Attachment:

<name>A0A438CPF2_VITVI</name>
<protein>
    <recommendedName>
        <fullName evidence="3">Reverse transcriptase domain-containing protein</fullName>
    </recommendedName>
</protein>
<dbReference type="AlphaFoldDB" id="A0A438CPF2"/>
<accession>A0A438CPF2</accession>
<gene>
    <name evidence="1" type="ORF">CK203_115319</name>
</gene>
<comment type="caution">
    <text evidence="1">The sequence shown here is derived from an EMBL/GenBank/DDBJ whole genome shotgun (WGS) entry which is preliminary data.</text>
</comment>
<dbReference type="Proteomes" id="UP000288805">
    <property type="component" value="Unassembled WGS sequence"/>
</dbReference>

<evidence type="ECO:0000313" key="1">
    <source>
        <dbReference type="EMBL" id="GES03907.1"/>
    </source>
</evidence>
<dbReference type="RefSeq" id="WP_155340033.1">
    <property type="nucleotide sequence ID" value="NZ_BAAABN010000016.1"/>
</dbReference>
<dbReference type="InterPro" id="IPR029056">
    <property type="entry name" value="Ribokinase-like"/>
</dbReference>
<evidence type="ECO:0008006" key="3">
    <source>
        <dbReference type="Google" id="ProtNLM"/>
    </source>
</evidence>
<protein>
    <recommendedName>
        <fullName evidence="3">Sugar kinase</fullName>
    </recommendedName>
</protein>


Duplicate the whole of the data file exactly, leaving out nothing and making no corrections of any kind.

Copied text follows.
<name>A0A438CPF2_VITVI</name>
<protein>
    <recommendedName>
        <fullName evidence="3">Reverse transcriptase domain-containing protein</fullName>
    </recommendedName>
</protein>
<dbReference type="AlphaFoldDB" id="A0A438CPF2"/>
<accession>A0A438CPF2</accession>
<gene>
    <name evidence="1" type="ORF">CK203_115319</name>
</gene>
<comment type="caution">
    <text evidence="1">The sequence shown here is derived from an EMBL/GenBank/DDBJ whole genome shotgun (WGS) entry which is preliminary data.</text>
</comment>
<dbReference type="Proteomes" id="UP000288805">
    <property type="component" value="Unassembled WGS sequence"/>
</dbReference>

<evidence type="ECO:0000313" key="1">
    <source>
        <dbReference type="EMBL" id="GES03907.1"/>
    </source>
</evidence>
<dbReference type="RefSeq" id="WP_155340033.1">
    <property type="nucleotide sequence ID" value="NZ_BAAABN010000016.1"/>
</dbReference>
<dbReference type="InterPro" id="IPR029056">
    <property type="entry name" value="Ribokinase-like"/>
</dbReference>
<evidence type="ECO:0008006" key="3">
    <source>
        <dbReference type="Google" id="ProtNLM"/>
    </source>
</evidence>
<protein>
    <recommendedName>
        <fullName evidence="3">Sugar kinase</fullName>
    </recommendedName>
</protein>